As a potter the process of making a beautiful and/or functional vessel hasn’t changed much over the centuries. The tools of the craft may change but their purpose is still the same. The basics of throwing clay are the tried and true: wedging, centering, opening up, pulls, shaping, collaring, design, and finishing. I could go on and on, and though very little has really changed I still peek at the new-fangled products and glazes that promise innovation.
Ah, that’s the word on my mind this morning: Innovation. As I think about Christianity and the United Methodist Church in particular, I am very tempted to say it’s time to innovate, but I may be way off-base. New-fangled may be disastrous rather than helpful. It may be better to renovate rather than innovate. Innovation suggests a fresh start. It suggests that we chunk all the old ways that we’ve been doing things, but like pottery-making, there isn’t really that much that’s really better. Innovation leads to a fatalistic surrender that throws the baby out with the bath water. I think Jesus suggested ways to get old and new to work together as in the shrunk and unshrunk pieces of cloth. So what’s the deal? Is it better to innovate or renovate?
Innovation requires a tearing down of old structures, like “Extreme Makeover: Home Edition.” Demo Day means tear that whole house down. Renovation exposes the “good bones” of the existing structure and makes improvements while preserving the integrity of the house. As I ponder the United Methodist Church and its structure, or even my personal life, I’m wondering whether renovation might be the better course of action than innovation. Renovation does what Jesus suggested about the marriage of the unshrunk cloth and the shrunk cloth. It honors and uses the best of both to make things better. Sure innovation is a quick fix, and probably less costly. We have all heard that it’s easier to tear down and build again rather than renovate, but I think we too often succumb to the temptation to take the easier path that promises lower costs. Don’t you think about the bridge you’re crossing being built by the lowest bidder?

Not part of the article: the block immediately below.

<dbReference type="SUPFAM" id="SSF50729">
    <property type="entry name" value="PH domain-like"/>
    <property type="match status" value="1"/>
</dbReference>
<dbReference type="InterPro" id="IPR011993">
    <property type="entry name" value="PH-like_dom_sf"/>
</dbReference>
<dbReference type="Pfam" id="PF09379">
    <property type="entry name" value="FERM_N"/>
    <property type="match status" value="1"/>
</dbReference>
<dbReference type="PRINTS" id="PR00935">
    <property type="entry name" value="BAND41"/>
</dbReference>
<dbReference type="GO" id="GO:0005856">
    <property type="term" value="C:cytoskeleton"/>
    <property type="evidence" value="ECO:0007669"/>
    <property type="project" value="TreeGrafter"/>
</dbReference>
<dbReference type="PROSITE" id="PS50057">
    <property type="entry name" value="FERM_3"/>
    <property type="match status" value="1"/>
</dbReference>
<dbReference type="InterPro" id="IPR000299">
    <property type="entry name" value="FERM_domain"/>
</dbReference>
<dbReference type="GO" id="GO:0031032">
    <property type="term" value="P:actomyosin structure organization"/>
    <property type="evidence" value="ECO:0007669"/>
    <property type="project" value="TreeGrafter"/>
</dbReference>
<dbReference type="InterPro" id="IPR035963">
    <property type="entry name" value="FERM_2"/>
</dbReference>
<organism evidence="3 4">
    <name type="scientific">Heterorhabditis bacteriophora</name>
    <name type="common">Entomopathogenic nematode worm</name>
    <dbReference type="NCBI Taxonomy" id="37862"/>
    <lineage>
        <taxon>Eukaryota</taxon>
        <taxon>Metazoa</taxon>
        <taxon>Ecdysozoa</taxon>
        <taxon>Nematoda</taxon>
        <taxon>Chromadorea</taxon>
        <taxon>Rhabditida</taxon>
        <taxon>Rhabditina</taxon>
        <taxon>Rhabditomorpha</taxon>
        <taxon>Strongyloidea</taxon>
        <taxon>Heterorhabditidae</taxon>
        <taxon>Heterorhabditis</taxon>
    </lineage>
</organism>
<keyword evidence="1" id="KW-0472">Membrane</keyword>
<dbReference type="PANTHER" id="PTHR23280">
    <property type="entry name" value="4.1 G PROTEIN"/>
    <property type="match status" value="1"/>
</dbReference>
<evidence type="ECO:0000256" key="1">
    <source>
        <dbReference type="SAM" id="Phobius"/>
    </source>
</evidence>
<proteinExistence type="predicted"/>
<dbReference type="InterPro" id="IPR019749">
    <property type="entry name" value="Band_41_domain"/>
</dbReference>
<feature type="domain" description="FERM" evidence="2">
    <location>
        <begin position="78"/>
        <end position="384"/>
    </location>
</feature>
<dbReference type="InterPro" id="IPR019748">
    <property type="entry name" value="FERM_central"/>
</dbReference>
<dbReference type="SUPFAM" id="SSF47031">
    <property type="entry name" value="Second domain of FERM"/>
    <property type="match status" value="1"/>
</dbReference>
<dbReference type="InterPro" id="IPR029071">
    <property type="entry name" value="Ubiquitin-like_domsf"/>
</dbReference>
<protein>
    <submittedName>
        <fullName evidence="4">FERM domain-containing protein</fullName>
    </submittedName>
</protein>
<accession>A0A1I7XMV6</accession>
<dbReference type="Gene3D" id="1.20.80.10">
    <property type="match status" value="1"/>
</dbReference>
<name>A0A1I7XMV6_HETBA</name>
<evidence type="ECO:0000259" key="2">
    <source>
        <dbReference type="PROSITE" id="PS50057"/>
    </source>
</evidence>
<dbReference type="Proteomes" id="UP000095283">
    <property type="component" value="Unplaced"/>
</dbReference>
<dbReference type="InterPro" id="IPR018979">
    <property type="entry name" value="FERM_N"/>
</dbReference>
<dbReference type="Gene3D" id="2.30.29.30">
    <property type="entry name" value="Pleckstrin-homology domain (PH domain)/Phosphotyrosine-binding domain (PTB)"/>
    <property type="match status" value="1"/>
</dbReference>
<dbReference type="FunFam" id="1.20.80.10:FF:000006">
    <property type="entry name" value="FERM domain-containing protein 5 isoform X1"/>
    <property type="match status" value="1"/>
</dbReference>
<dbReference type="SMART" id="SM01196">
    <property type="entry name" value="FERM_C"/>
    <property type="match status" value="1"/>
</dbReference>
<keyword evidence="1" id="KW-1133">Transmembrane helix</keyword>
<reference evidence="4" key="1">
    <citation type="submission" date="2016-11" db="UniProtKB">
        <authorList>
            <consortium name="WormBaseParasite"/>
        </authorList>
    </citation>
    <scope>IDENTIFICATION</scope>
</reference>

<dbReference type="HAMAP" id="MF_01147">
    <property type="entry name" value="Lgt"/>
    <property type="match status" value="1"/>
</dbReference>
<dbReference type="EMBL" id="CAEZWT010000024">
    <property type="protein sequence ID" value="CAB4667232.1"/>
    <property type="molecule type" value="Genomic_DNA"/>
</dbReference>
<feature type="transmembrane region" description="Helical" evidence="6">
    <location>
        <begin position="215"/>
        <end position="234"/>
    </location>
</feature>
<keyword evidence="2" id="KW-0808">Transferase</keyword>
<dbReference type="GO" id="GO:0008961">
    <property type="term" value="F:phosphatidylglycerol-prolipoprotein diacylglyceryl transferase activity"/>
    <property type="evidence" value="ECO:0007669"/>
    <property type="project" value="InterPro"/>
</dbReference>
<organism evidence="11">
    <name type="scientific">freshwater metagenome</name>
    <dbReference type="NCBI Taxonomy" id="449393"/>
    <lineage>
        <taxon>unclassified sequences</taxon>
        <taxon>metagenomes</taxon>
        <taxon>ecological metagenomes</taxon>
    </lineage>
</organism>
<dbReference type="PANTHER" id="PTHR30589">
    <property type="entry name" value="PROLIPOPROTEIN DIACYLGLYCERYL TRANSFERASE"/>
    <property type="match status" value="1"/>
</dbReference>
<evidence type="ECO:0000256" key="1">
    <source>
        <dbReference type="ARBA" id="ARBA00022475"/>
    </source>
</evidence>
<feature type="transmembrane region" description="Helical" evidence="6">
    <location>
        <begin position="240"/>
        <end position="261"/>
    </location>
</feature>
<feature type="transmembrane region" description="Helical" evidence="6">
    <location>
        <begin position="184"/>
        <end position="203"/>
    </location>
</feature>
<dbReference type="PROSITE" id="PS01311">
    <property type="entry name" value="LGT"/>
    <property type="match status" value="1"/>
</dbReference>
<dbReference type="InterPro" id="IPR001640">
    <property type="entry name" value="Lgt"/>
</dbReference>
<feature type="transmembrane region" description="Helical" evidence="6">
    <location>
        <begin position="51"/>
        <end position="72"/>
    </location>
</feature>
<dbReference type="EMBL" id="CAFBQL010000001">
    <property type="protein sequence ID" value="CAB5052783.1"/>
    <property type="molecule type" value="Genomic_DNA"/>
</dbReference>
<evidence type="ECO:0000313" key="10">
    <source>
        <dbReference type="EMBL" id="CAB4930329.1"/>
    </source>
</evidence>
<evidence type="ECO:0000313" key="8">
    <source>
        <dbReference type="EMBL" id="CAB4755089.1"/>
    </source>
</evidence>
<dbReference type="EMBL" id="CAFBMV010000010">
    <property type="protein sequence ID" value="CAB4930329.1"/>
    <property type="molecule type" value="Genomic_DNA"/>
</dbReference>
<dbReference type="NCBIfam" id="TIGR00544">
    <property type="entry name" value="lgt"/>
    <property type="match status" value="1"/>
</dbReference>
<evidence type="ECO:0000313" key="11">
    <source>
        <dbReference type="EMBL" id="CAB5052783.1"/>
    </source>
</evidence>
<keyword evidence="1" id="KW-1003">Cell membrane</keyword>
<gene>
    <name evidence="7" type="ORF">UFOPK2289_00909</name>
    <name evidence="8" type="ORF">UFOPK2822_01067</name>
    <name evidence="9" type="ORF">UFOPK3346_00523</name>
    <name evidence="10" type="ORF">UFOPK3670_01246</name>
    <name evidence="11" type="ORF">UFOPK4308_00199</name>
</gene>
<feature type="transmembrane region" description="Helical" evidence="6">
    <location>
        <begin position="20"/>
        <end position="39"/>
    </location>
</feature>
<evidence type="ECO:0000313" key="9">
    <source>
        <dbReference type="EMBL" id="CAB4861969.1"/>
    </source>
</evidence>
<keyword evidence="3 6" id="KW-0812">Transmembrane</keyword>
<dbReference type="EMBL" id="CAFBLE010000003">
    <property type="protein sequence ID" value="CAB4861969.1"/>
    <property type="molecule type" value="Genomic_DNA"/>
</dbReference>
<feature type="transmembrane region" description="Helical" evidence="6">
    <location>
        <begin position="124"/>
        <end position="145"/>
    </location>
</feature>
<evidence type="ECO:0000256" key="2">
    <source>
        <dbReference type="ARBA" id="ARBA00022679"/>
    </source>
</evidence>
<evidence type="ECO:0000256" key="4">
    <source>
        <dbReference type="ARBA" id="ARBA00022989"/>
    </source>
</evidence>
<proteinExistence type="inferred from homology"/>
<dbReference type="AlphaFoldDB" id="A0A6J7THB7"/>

Just some thoughts as we await the United Methodist “Call to Action” Committee’s recommendations about how we’re organized as a denomination. What will it be: innovation or renovation? As for me, I’m leaning toward doing renovation carefully removing that which is ineffective and wasteful, preserving our “strong bones” of Connectionalism, Wesleyan Process Theology, and the localism of strong Annual Conferences. Where I would like to do some creative renovation is in improving the effectiveness of Bishops who will actually see their Annual Conference leadership as the most important vantage point to make Disciples for Jesus Christ, clergy effectiveness valued over status, and agencies of the church that are trimmed down or merged into workable entities that will empower local churches more than prop up out-of-touch bureaucrats. I know this sounds easy and too simple, too much like innovation; but what I hope to suggest is really renovation using surgical precision rather than a wrecking ball.